The pressure to be thin, to be beautiful, to be flawless. It doesn't end. And we see it projected at us from every magazine cover, bus shelter and advertisement.
As a 40-year-old woman, I know that almost every picture I see is retouched in some way, but on an emotional level I still have a fleeting moment of yearning for that flawless skin, tiny waist, and slim upper arm.
Each picture we see is so heavily manipulated it's hard to look at any photograph and guess what is real and what is fake. And it also hard to know what the emotional cost of all this visual perfection will have on our daughters (not to mention ourselves).
How good is photo manipulation?
Here is the same image right side up:
Our kids are surrounded by cultural messages that make it increasingly hard to carve out their own sense of self. They live in a much more visual age than we did. Their life is in front of a camera and online all the time. And they are influenced by what they see.
The Dove Campaign for Real Beauty did a survey and asked girls if they think they are beautiful and they found that by the age of 14 girls put a lot of pressure on themselves to be beautiful.
But who cares? What's wrong with wanting to be beautiful? Dove also found that girls will avoid activities if they don't feel beautiful. So if a girl is feeling bad about her appearance she can hold herself back, not state her opinion and even avoid school and this is important.
But what can we do? We can keep talking about the unhealthy pressure for visual perfection, as defined by magazines and celebrities who have full-time makeup artists, trainers and stylists at their disposal.
We can look at images critically and teach our kids that what they are seeing is not real. But we parents need help.
There are some companies and groups that are aiding with this discussion. Glamour Magazine has made it a policy to use women of different shapes and colours and to avoid heavy retouching.
British advertisements for L'Oreal of Julia Roberts, Rachel Weisz and Christy Turlington were rejected by the Advertising Standards Agency because the images did not look enough like the women, the defense of the company is that they were aspirational. Because the world needs Julia Roberts to be more aspirational.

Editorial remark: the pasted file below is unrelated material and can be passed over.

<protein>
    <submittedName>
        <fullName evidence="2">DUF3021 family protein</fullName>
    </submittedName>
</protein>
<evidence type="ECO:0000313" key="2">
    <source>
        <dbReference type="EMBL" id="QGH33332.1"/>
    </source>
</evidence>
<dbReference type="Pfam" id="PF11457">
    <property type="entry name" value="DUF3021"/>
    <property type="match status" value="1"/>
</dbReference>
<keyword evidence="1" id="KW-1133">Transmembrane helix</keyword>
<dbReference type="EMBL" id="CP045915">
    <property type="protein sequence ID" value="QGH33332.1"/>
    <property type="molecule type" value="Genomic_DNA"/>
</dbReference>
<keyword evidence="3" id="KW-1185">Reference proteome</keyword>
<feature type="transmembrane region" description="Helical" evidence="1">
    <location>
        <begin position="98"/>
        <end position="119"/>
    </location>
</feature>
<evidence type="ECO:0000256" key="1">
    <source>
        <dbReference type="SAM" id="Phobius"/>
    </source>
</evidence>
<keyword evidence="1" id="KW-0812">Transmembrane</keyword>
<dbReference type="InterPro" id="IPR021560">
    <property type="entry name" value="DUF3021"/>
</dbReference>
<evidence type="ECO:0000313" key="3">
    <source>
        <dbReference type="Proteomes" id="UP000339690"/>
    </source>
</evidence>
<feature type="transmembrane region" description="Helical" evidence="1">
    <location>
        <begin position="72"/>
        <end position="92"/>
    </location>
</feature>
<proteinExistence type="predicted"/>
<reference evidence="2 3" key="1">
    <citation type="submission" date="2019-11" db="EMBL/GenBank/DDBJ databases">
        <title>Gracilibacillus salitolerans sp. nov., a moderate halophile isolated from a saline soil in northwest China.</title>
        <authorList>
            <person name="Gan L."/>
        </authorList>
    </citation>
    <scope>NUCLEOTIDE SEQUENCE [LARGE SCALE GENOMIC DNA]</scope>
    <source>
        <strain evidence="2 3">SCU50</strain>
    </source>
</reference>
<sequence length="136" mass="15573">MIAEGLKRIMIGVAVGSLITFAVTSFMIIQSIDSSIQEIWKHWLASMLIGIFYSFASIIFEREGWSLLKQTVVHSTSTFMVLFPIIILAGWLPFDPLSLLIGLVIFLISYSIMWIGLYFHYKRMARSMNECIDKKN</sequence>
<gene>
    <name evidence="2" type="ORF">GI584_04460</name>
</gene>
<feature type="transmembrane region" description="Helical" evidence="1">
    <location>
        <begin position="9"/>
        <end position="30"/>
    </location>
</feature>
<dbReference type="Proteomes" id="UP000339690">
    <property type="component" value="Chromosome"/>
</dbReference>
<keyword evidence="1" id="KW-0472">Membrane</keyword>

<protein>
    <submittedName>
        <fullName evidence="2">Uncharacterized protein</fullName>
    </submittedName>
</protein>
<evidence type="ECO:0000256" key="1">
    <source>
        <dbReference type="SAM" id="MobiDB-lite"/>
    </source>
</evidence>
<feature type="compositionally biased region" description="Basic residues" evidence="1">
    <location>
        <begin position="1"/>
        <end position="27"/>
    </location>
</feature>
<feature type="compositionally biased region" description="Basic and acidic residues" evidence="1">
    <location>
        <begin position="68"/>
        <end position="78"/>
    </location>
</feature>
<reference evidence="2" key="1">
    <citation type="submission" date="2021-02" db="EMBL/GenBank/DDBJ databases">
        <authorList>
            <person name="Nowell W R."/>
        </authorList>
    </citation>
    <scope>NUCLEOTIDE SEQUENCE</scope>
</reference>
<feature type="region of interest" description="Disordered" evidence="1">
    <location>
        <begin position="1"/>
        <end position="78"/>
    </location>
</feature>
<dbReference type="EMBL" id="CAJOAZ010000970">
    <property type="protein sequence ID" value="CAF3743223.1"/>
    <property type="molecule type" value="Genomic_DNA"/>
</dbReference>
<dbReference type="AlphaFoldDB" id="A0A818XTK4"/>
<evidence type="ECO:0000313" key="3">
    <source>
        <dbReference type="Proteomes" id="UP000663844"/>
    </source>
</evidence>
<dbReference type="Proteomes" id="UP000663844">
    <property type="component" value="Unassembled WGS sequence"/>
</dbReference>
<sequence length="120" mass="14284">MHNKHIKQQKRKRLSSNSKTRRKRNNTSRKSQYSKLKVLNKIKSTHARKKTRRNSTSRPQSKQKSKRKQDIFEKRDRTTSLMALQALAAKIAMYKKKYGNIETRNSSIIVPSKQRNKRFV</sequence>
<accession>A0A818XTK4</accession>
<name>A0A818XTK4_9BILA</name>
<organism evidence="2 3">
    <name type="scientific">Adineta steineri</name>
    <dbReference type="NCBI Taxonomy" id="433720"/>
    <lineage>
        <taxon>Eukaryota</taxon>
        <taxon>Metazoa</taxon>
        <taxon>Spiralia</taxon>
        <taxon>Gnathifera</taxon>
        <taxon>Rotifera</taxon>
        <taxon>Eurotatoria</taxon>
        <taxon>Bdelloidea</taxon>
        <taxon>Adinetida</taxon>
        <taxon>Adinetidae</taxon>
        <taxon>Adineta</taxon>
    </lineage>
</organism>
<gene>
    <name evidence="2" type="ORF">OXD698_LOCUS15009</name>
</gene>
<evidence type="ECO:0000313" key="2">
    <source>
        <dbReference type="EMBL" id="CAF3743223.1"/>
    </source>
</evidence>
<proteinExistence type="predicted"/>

Dove Canada is using their platform to take a stand against retouching. The pictures above are from their latest Campaign for Real Beauty. They use only "real women" (not models) in their ads, and the only retouching they do is to smooth out colour imbalances. Dove's Campaign for Real Beauty and their self-esteem resources seem to be generating a real conversation about beauty and its costs. And the pictures posted here are from them, they say they are taking a stand against retouching.
But I am not letting a beauty magazine and beauty company off the hook completely. As I was reading about the self-esteem campaign on the Dove site the sidebar was busy recommending me anti-frizz cream and smoothing lotion. Unilever, Dove's parent company, also owns Axe, which may be familiar to you by their over-the-top commercials with buxom babes.
But I'm willing to live with a little hypocrisy. We need media companies to lay off the Photoshop and start broadcasting images of real beauty. Our daughters (and our sons) deserve to feel good about how they look without having to put their images through some kind of scary home airbrushing tool.
It is our job to teach our kids that they are good enough and beautiful enough for things that are a lot more important than the cover of a magazine. You can start with these images and ask them what makes them feel beautiful and then just keep talking.
Check out this video by Dove showing the transformation of one woman:
What's the answer? Should we ban photo retouching? Do the images ever make you feel like you don't measure up? How do you talk to your kids about these images?
Want more chaos? Last year,I wondered if a stroller could be worth $1,500.